I think the idea is great! Why? 1) The research and development would speed-up drastically, which could be especially useful in pandemic bursts like the COVID-19 one. 2) Clinical trials could become a regular thing in experiments (and not the unfathomable dream), by reducing the costs (specialized automated facilities, no personnel, self-sustaining). Also, 3) by eliminating the human mistake and handling factor, experiments could become more reproducible and more credible. 4) Although people are really creative lately (in silico systems, chips, organoids, organs), there is still no system that can worthly replace mice in clinical trials, especially for complex diseases that affect the whole body. -- I agree that organs on chips or in silico methods seem cool and more humane, but there is still a lot to improve until they become reliable testing systems with all the hormones, physical and chemical imprints of the membranes, channels, tubes, pressures and other that gather the whole inter- and intra- cell/organ/tissue dynamics. For at least a decade, other technologies will not be fully accepted, and that´s why these automated mice facilities could remain important (necessary) and continue to make a change in human health research.
Anja M 13 days ago
There is always that question on whether sometimes a full live natural organism is needed to test something, especially if it's so unknown as the surface of some celestial body. However, I remembered two reasons why this may be relieved: 1) Apart from the cruelty part, animal studies are questioned more and more, since their validity in terms of human health and other human-oriented studies often proves not to be enough for more certain conclusions, so this may be an additional reason to put them aside. 2) Organs on chips - This is a news from 2013. where this biologist shows a prototype of a chip where you can plant cells of any organ and then use it for various testing. https://www.ted.com/talks/geraldine_hamilton_body_parts_on_a_chip#t-787435 Not to mention how this mass-produced makes clinical trials easier, but it can also be custom-made for any individual, and moreover, whole populations and adapted for various testing. I am not sure how it progressed, but I believe it can also succumb to full automation like you suggested. Of course, with proper tuning for a particular need. So maybe something like this can both replace animals and provide some valid tests. If it proves not to be possible, it will probably fail in the same way the validity of animal experiments does to various extents, like I mentioned in 1). Otherwise it can prove beneficial very much, although ultimately, like in the last phase of clinical trials, when the drug is tested on healthy human individuals, we will send someone to remote planets either way. :)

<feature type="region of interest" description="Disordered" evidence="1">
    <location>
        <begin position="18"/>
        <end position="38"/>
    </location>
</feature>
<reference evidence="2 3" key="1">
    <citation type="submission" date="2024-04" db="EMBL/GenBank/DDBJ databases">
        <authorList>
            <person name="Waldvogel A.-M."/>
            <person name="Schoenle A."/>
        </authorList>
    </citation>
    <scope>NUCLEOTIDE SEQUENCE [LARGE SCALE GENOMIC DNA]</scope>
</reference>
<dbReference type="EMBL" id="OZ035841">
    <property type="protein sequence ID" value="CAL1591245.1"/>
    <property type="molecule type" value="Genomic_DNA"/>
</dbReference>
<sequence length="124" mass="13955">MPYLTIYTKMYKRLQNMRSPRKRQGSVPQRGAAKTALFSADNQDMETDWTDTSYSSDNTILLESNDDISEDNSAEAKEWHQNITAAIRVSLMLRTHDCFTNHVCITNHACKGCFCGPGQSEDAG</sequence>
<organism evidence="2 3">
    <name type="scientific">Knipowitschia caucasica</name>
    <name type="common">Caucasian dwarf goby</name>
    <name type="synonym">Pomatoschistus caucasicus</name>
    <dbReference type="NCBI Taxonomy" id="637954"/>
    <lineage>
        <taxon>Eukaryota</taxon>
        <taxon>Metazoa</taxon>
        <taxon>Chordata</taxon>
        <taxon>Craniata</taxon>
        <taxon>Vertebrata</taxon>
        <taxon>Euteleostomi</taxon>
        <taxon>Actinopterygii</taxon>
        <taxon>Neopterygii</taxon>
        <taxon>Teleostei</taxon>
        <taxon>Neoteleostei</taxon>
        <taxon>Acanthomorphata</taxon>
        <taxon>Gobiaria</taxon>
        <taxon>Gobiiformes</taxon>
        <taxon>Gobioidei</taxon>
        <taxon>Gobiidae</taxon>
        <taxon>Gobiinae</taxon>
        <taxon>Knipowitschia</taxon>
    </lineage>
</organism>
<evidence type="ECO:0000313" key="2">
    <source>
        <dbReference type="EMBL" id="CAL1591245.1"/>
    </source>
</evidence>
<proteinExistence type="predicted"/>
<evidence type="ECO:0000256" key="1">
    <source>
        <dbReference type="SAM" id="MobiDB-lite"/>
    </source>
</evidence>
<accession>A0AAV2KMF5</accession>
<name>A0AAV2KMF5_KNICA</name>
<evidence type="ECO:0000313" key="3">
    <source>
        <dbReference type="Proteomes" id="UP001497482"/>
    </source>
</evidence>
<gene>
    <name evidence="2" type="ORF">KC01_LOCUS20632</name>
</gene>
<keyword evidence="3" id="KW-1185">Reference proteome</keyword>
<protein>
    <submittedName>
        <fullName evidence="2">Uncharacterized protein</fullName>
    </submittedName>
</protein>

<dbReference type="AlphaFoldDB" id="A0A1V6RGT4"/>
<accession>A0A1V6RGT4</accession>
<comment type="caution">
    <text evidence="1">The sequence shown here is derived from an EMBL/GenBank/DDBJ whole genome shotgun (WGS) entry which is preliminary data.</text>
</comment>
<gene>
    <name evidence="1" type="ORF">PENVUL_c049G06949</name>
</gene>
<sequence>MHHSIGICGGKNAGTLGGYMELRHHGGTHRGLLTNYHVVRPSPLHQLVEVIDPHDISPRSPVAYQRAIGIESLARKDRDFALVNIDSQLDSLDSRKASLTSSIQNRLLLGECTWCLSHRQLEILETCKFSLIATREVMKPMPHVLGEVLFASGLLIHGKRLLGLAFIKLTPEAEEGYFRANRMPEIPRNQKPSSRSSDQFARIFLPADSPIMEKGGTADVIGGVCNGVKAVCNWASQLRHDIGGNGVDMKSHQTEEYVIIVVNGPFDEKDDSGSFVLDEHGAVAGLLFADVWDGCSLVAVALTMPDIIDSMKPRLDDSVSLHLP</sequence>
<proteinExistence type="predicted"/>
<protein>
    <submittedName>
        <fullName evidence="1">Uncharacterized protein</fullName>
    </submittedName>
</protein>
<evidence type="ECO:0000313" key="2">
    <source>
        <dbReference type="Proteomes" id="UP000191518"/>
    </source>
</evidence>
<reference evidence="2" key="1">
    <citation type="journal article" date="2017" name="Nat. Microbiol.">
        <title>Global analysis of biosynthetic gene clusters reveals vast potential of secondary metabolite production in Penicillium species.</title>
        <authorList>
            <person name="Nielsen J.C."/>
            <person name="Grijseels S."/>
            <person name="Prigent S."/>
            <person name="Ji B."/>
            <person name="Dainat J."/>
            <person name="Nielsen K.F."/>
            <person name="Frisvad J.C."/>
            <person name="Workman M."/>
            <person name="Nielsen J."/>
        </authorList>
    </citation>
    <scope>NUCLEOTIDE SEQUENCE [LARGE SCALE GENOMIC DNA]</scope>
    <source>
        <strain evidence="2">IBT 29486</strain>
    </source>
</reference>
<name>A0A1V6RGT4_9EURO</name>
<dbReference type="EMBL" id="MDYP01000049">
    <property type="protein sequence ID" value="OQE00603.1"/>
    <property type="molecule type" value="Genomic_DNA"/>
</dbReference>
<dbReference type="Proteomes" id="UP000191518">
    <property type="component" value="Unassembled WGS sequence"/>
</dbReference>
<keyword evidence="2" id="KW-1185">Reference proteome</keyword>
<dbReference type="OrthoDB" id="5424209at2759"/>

Povilas S 21 days ago
I believe it's possible to come up with solutions not involving cruel animal experiments at all, and this should be the main focus. They exist because humans generally tolerate this - human health and scientific developments are considered to be more important and animal suffering a small price to pay. That's a reflection of speciesism and humans singling themselves out of all the rest of nature, a reflection of collective humanity's ego. I think it's better to do experiments with humans who voluntarily agree on them rather than animals who can't give you an answer because this is like doing experiments on babies who can't talk and understand mental concepts yet - they can't give you an answer, but they will surely suffer.